22:16 So I talked about the ocean moving heat north and also the brine rejection, which is what happens when ice freezes. And all of these things I can talk to you about, but I also know from my physical intuition, I know from my geophysical fluid dynamics background that these things are going to happen. And indeed I can code them in a model, it doesn’t even have to be a numerical model, it can be an analytical model, and see that these things pop out. And similarly then when I code up the model with my parameterizations and just trying to make up for the things that I know should be there, but I can’t actually resolve. In that sense, having the equations really, and having an understanding and an intuition of the system is one of those things that really helps the community to make progress.
Anupama Chandra…: 23:20 Well, I just wanted to get a sense of something that you have interpreted and explained using these climate models that have told you something about how climate is changing or what’s happening through what you’ve learned from the ocean.
Maike Sonnewald: 23:42 Yeah, I think that’s also a nice segue into the more technical machine learning side. But what I mean when I say interpretable and explainable, I use the terms with a little bit of nuance, I guess. Where for me, interpretable means that you, for example, are working on a closed budget, so the barotropic vorticity budget for example. And you thus, if you apply unsupervised learning, know everything that’s in there and you can have very good tractability of what the machine learning methodology actually did. So in that sense, I can interpret the outcome perfectly. I know everything that went in there. There’s no black box.
24:31 With supervised learning, for example, I call opening the hood there explainability because that’s something that I do after I’ve trained the model. So when you train a neural network model, for example, what you’re doing is you’re giving it the data, so the answers and the labels. And for me, one of the things that I’ve focused on and how I’ve cherrypicked the parts of my background to try and create something that I see as useful is to hardcode the ability to see whether or not the neural network reason like a scientist or reason like someone who knew something about GFD. And that’s something that I could do because I was rooted in this interpretable component of understanding what should be happening.
25:26 So for example, when the neural network is predicting that it’s letting go of the handrail, that the Gulf Stream is letting go of the handrail, is the coast actually where it’s supposed to be? If I look at the gradient of the coastline, is that important? If that’s not important, then that should be a flag for me that the neural network is probably not predicting this for the right reasons. It’s looking at the tree in the background, which might be something completely random that I had no idea was present in all of that data I gave it. Because just fundamentally what a neural network does is it explores this covariant space or this really complicated space given by all the data that I’m feeding it.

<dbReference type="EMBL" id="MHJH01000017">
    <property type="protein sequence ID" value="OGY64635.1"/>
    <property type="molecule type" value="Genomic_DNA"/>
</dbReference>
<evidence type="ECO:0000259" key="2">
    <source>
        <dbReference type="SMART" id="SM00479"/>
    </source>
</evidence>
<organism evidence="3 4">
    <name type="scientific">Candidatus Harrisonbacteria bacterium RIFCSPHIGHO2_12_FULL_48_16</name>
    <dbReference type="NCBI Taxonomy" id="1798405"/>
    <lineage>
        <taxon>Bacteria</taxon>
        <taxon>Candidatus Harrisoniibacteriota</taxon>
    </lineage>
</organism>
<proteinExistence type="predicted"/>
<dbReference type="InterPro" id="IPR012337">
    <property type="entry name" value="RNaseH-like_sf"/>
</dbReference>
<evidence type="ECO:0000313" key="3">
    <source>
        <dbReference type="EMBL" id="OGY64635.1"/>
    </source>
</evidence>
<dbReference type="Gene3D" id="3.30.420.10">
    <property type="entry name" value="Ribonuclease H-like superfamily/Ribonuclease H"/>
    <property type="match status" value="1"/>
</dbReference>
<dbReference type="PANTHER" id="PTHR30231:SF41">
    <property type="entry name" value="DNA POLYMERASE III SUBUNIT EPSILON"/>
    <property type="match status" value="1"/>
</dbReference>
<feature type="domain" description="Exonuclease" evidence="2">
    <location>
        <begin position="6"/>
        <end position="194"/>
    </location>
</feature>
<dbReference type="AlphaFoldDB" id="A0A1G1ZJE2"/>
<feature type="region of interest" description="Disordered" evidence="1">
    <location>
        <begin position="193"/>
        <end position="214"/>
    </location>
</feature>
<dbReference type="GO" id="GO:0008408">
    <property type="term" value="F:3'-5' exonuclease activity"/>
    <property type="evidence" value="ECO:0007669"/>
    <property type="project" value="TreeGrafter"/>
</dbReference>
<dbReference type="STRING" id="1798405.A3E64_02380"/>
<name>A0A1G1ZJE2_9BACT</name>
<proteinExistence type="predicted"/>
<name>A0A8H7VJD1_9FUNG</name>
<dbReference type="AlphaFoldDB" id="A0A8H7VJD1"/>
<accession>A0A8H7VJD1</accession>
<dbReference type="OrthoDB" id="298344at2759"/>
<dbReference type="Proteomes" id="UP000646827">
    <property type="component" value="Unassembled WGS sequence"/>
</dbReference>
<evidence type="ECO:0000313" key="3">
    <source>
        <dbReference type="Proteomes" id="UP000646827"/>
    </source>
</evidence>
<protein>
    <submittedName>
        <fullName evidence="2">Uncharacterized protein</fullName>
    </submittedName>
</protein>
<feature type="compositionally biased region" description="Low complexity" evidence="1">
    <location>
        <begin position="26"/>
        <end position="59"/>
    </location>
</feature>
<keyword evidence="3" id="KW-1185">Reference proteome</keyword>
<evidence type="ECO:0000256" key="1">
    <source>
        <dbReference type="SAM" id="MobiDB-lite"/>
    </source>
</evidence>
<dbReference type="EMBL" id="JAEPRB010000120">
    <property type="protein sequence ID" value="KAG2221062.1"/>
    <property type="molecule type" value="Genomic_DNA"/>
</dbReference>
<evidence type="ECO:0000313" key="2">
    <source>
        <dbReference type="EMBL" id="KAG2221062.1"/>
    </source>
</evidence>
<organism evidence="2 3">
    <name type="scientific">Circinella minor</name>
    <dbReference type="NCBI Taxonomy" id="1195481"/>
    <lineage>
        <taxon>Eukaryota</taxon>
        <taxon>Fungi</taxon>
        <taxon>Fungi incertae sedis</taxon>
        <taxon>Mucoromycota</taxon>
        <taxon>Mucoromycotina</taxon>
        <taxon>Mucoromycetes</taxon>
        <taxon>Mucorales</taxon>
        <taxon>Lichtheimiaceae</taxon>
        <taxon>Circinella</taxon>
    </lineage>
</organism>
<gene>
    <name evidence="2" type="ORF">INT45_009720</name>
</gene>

Shane Hanlon: 26:19 Vicky, what’s the most complicated work you’ve done using a computer?
Vicky Thompson: 26:25 Oh my gosh, I don’t know if some people would classify this as complicated, but hundreds of thousands of lines in Excel that just freezes everything up and complicated formulas. But I feel like at this point, that’s really it. Doing things to just completely freeze up my computer.
Shane Hanlon: 26:49 Yeah. I used to do, in my previous research life, I did a lot of statistics work. And I was an expert enough to competently do what I needed to do, but that knowledge is completely gone these days. And I look at this stuff once in a while, I go back to old studies and I think, oh gosh, I have no idea how I even knew that.
Vicky Thompson: 26:49 Right.
Shane Hanlon: 27:12 But I’m wondering this because we’re talking about modeling, machine learning, that type of thing. But Maike doesn’t spend all of her time behind a computer, right?
Anupama Chandra…: 27:26 No. No, she doesn’t. I mean, I think she has a pretty cool job. She does have an adventurous job and she’s really gone on quite a few odysseys, so to say.
Maike Sonnewald: 27:38 When you mentioned going to sea, I don’t do that as much as I would like, but I have been on a cruise in the Arctic, which was amazing. I really had a great time. But there I discovered that I don’t become seasick, I become landsick.
Anupama Chandra…: 27:58 What does that even mean?
Maike Sonnewald: 28:00 So when I go from land to being on the boat, I’m totally fine. I adjust and I don’t get seasick. Well, when I go from being on the ship to on land, it’s a different story. So for a number of days, just closing my eyes was just really disorienting, and if I was trying to read something, the world would move. So that was somewhat disorienting. In terms of other moments, I guess more in terms of the mathematical side of things, realizing the power of ensembling and using GFD to rationalize or reason within a neural network was definitely one of those moments where I was like, wow, interdisciplinarity is really, really cool. Geophysical fluid dynamics. So it’s fluid dynamics, the Navier Stokes equations and whatnot, but on a really big scale. So geophysical, so geo being for me the earth, so it’s fluid dynamics on very, very big scales.